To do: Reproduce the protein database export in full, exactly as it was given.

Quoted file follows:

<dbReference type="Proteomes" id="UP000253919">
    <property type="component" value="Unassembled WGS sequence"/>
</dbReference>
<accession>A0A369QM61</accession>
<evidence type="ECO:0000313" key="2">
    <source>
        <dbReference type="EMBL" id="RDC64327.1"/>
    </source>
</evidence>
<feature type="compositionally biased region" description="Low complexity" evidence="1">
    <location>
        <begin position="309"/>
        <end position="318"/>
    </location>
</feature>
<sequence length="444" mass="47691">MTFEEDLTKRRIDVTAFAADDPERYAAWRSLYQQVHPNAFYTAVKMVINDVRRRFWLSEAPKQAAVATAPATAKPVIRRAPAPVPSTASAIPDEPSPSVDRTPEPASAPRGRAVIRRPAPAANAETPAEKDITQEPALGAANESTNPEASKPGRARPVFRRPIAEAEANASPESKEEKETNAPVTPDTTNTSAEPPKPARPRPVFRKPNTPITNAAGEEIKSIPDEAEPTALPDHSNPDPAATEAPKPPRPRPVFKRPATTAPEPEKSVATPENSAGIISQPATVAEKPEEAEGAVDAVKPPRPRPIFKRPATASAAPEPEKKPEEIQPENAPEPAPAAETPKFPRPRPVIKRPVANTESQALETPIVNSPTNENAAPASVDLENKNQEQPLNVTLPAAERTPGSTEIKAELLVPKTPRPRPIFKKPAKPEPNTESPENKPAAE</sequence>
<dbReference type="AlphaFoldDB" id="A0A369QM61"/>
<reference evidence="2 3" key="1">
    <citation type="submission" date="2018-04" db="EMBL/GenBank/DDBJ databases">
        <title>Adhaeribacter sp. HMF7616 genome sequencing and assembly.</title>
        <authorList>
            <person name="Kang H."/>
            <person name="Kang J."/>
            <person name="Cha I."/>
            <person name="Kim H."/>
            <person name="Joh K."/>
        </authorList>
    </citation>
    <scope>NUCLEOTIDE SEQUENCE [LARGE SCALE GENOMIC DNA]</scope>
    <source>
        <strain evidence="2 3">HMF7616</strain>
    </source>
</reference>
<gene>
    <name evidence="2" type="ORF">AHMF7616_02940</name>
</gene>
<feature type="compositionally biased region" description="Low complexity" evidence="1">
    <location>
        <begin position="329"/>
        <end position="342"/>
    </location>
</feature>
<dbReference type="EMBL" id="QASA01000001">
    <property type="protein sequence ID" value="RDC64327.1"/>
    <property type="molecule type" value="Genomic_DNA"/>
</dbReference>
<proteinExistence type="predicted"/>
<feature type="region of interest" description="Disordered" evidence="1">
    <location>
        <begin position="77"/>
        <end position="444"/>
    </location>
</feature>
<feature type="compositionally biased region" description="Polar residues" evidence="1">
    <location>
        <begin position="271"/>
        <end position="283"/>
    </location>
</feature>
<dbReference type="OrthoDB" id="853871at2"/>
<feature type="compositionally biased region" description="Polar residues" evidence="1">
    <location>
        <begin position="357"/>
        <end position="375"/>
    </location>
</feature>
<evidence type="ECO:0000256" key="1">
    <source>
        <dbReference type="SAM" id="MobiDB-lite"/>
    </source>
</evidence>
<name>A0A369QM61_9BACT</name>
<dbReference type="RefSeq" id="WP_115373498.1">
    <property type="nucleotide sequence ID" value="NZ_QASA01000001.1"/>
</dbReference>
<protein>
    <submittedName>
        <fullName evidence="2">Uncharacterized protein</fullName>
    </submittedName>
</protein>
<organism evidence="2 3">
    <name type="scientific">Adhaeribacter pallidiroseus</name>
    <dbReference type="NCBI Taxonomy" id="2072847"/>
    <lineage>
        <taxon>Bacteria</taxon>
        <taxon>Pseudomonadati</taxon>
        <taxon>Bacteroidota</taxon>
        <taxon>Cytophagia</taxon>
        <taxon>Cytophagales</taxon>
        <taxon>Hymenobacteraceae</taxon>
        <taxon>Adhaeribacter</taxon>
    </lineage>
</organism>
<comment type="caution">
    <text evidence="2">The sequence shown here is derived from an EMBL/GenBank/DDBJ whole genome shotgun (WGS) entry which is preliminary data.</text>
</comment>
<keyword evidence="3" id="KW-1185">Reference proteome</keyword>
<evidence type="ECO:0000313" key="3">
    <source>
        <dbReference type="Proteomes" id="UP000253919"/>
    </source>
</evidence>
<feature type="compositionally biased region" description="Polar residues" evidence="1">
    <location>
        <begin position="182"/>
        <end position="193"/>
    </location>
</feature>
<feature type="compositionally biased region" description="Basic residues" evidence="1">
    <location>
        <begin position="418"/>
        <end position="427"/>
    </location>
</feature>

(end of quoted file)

<dbReference type="Proteomes" id="UP000253919">
    <property type="component" value="Unassembled WGS sequence"/>
</dbReference>
<accession>A0A369QM61</accession>
<evidence type="ECO:0000313" key="2">
    <source>
        <dbReference type="EMBL" id="RDC64327.1"/>
    </source>
</evidence>
<feature type="compositionally biased region" description="Low complexity" evidence="1">
    <location>
        <begin position="309"/>
        <end position="318"/>
    </location>
</feature>
<sequence length="444" mass="47691">MTFEEDLTKRRIDVTAFAADDPERYAAWRSLYQQVHPNAFYTAVKMVINDVRRRFWLSEAPKQAAVATAPATAKPVIRRAPAPVPSTASAIPDEPSPSVDRTPEPASAPRGRAVIRRPAPAANAETPAEKDITQEPALGAANESTNPEASKPGRARPVFRRPIAEAEANASPESKEEKETNAPVTPDTTNTSAEPPKPARPRPVFRKPNTPITNAAGEEIKSIPDEAEPTALPDHSNPDPAATEAPKPPRPRPVFKRPATTAPEPEKSVATPENSAGIISQPATVAEKPEEAEGAVDAVKPPRPRPIFKRPATASAAPEPEKKPEEIQPENAPEPAPAAETPKFPRPRPVIKRPVANTESQALETPIVNSPTNENAAPASVDLENKNQEQPLNVTLPAAERTPGSTEIKAELLVPKTPRPRPIFKKPAKPEPNTESPENKPAAE</sequence>
<dbReference type="AlphaFoldDB" id="A0A369QM61"/>
<reference evidence="2 3" key="1">
    <citation type="submission" date="2018-04" db="EMBL/GenBank/DDBJ databases">
        <title>Adhaeribacter sp. HMF7616 genome sequencing and assembly.</title>
        <authorList>
            <person name="Kang H."/>
            <person name="Kang J."/>
            <person name="Cha I."/>
            <person name="Kim H."/>
            <person name="Joh K."/>
        </authorList>
    </citation>
    <scope>NUCLEOTIDE SEQUENCE [LARGE SCALE GENOMIC DNA]</scope>
    <source>
        <strain evidence="2 3">HMF7616</strain>
    </source>
</reference>
<gene>
    <name evidence="2" type="ORF">AHMF7616_02940</name>
</gene>
<feature type="compositionally biased region" description="Low complexity" evidence="1">
    <location>
        <begin position="329"/>
        <end position="342"/>
    </location>
</feature>
<dbReference type="EMBL" id="QASA01000001">
    <property type="protein sequence ID" value="RDC64327.1"/>
    <property type="molecule type" value="Genomic_DNA"/>
</dbReference>
<proteinExistence type="predicted"/>
<feature type="region of interest" description="Disordered" evidence="1">
    <location>
        <begin position="77"/>
        <end position="444"/>
    </location>
</feature>
<feature type="compositionally biased region" description="Polar residues" evidence="1">
    <location>
        <begin position="271"/>
        <end position="283"/>
    </location>
</feature>
<dbReference type="OrthoDB" id="853871at2"/>
<feature type="compositionally biased region" description="Polar residues" evidence="1">
    <location>
        <begin position="357"/>
        <end position="375"/>
    </location>
</feature>
<evidence type="ECO:0000256" key="1">
    <source>
        <dbReference type="SAM" id="MobiDB-lite"/>
    </source>
</evidence>
<name>A0A369QM61_9BACT</name>
<dbReference type="RefSeq" id="WP_115373498.1">
    <property type="nucleotide sequence ID" value="NZ_QASA01000001.1"/>
</dbReference>
<protein>
    <submittedName>
        <fullName evidence="2">Uncharacterized protein</fullName>
    </submittedName>
</protein>
<organism evidence="2 3">
    <name type="scientific">Adhaeribacter pallidiroseus</name>
    <dbReference type="NCBI Taxonomy" id="2072847"/>
    <lineage>
        <taxon>Bacteria</taxon>
        <taxon>Pseudomonadati</taxon>
        <taxon>Bacteroidota</taxon>
        <taxon>Cytophagia</taxon>
        <taxon>Cytophagales</taxon>
        <taxon>Hymenobacteraceae</taxon>
        <taxon>Adhaeribacter</taxon>
    </lineage>
</organism>
<comment type="caution">
    <text evidence="2">The sequence shown here is derived from an EMBL/GenBank/DDBJ whole genome shotgun (WGS) entry which is preliminary data.</text>
</comment>
<keyword evidence="3" id="KW-1185">Reference proteome</keyword>
<evidence type="ECO:0000313" key="3">
    <source>
        <dbReference type="Proteomes" id="UP000253919"/>
    </source>
</evidence>
<feature type="compositionally biased region" description="Polar residues" evidence="1">
    <location>
        <begin position="182"/>
        <end position="193"/>
    </location>
</feature>
<feature type="compositionally biased region" description="Basic residues" evidence="1">
    <location>
        <begin position="418"/>
        <end position="427"/>
    </location>
</feature>